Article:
Image resolution in light microscopy is limited by the wavelength of light and is incapable of resolving structures of less than 200 nm. However, the resolution of electron microscopy limited by biological sample preparation goes beyond 1 nm.
Transmission Electron Microscopy (TEM) is used to investigate ultrastructure of thin samples (limited by the penetration of electron beam): flat cells, nano-particles, biological tissues embedded into polymers etc.
Scanning Electron Microscopy (SEM) is used to investigate fine structure on surfaces of biological and non-biological objects.
Research topics include detection of viruses for human patients, inflammation, oncology, cardiovascular biology, morphology of zebrafish retina, bacteriology, food sciences, polymer films for biosensors, nano-particle toxicity in vitro and artificial joints.
- Two transmission electron microscopes (TEM)
- One scanning electron micropscope (SEM)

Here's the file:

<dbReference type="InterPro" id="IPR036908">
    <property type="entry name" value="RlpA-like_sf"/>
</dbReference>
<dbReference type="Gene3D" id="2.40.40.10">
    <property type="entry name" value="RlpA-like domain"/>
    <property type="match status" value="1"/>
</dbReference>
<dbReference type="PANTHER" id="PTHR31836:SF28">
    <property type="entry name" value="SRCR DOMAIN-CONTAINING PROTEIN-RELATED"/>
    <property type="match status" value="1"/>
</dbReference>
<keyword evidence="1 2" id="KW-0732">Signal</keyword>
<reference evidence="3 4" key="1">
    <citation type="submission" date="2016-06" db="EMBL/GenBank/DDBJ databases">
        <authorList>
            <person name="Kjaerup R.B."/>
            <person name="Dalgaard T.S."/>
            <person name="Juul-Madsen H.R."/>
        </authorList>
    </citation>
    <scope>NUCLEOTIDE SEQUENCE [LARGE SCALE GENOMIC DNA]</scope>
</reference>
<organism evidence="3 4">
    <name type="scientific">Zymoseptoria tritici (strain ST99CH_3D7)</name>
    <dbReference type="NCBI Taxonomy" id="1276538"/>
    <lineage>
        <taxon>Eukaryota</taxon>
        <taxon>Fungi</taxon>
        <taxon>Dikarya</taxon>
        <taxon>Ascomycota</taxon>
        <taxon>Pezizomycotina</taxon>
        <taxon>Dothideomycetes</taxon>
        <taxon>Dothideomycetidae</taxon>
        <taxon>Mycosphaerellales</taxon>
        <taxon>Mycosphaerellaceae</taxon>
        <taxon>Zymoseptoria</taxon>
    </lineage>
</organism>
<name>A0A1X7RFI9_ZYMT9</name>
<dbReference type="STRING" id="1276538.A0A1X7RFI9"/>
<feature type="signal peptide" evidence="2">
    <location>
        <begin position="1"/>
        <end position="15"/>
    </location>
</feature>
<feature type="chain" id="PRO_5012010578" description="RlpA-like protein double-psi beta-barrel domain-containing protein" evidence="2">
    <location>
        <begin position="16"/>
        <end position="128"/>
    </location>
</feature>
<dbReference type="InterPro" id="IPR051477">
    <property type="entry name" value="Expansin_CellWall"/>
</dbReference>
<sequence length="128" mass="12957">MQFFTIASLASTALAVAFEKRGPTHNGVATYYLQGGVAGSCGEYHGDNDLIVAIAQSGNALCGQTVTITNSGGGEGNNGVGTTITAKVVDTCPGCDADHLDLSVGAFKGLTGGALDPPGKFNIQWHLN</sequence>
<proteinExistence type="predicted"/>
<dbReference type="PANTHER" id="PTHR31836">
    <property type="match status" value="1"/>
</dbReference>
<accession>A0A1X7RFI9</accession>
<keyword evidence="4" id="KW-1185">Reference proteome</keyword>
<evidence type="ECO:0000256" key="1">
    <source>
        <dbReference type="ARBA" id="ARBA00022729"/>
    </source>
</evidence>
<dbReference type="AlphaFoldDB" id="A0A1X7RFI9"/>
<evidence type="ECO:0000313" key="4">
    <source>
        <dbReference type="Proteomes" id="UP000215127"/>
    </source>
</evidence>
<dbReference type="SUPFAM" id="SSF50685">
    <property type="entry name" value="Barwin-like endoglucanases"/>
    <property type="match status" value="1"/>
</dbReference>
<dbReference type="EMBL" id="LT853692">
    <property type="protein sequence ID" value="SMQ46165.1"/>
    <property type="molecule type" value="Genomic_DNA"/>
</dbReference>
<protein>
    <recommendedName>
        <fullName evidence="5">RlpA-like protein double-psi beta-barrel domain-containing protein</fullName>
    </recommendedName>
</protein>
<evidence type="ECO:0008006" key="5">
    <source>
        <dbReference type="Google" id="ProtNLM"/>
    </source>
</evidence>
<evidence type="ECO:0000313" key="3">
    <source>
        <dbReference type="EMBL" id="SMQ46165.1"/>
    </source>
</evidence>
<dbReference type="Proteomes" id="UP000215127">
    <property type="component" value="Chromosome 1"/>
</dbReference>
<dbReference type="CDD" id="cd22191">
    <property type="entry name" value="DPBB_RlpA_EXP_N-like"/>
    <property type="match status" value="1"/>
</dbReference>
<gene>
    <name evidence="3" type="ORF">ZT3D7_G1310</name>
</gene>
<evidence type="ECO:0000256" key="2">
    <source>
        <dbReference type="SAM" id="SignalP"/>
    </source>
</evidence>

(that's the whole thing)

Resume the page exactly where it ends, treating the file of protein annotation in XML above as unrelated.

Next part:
- Two ultramicrotomes, including one suitable for cryo-ultramicrotomy
- Fume hood, oven for EPON embedding and other TEM sample preparation instruments
- Critical point dryer, gold/carbon coater and other EM sample preparation instruments
- Light microscopes for EM sample preparation
Expertise & Services:
In addition to providing a comprehensive electron microscopy facility for the use of all staff in UCD, our services are available to those in academia and industry outside UCD and include:
- Experimental strategy, technology choice and planning
- Sample preparation: TEM and SEM
- Image acquisition: TEM and SEM
- Image analysis, including EM tomography
- Training in sample preparation, imaging and image analysis (tailored)
The Imaging Core is using Bookkit, an application by ClusterMarket for booking access to equipment in the facility. Please read the UCD Imaging ClusterMarket Bookkit user guide and contact the technical staff for more information.
- Dr Dimitri Scholz, Director, Imaging Core
- T: (+353-1) 716 6736
- M: +353-87-7961547
- E: email@example.com
- Mrs Tiina O'Neill
- T: +353 1 716 6880
- E: firstname.lastname@example.org
Check out the next imaging technique: Light Microscopy